Andrew Holmes: Gas Tank City

10 September - 4 October 2003

Andrew Holmes' big passion is the mobile armature that sustains the artificial oasis that is Los Angeles, or rather the lines of transportation that artificially maintain the city across the harsh surrounding desert.

Against the backdrop of the wide open skies of California, Holmes' photo realistically drawn tanks and trailers become larger than life. Reality is enhanced through colour pencil. The obsessive, compulsive reading of the transit steel architecture pumping through the urban desert reflects Holmes' insatiable urge to document, analyse, record and classify. His aim is to catch a glimpse of the fetishes of blue collar America, the classical Kenworth truck, the baroque curve of the stainless container and the pearlised gleam of the custom car. The lovingly embellished mass- produced objects become stand-ins for their owners.

With these pictures, vividness is achieved through density of application and concentration of effect, this being just one aspect that distinguishes them from the superficially similar American Photo-Realism of the 1960s and 1970s. Deliberately casual, snap-shot arrangements are entirely missing from his work, as is the reiteration of merely at-hand suburban exteriors.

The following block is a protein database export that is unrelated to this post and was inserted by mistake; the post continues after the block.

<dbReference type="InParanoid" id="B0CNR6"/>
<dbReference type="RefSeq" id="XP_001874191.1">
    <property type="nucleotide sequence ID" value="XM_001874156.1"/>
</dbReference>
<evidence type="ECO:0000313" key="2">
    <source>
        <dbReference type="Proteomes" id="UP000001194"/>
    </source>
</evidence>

His characteristic compression of meaning results in compositions like B and Long Range, drawings which literally figure the necessary effacement of authorial presence implicit in its technique. The artist/viewer is positioned in front of the reflective surfaces but does not appear.

This is, of course, an impossible vision, one that no photograph could provide, in that the viewer's image would necessarily be caught in the play of reflection.

Careful, meditated extrapolation from the visual data is required to preserve a crucial cognitive distinction between the independent life of the working apparatus and the presence of the temporary observer - and one can feel the force of the exclusion.

For 30 years Andrew Holmes has been pursuing the trucks, trailers, tanks and highways of the American West in a series of 100 identically sized drawings.

The process of drawing is the process of investing a photographic trace of the fragment with the sense of the sublime, ungraspable whole. The investment is effected through the small decisions over emphasis, contrast, and simplification taken through time.

The self -denying discipline involved yields a palpable tension in the works, particularly in the achingly sustained areas of unbroken colour.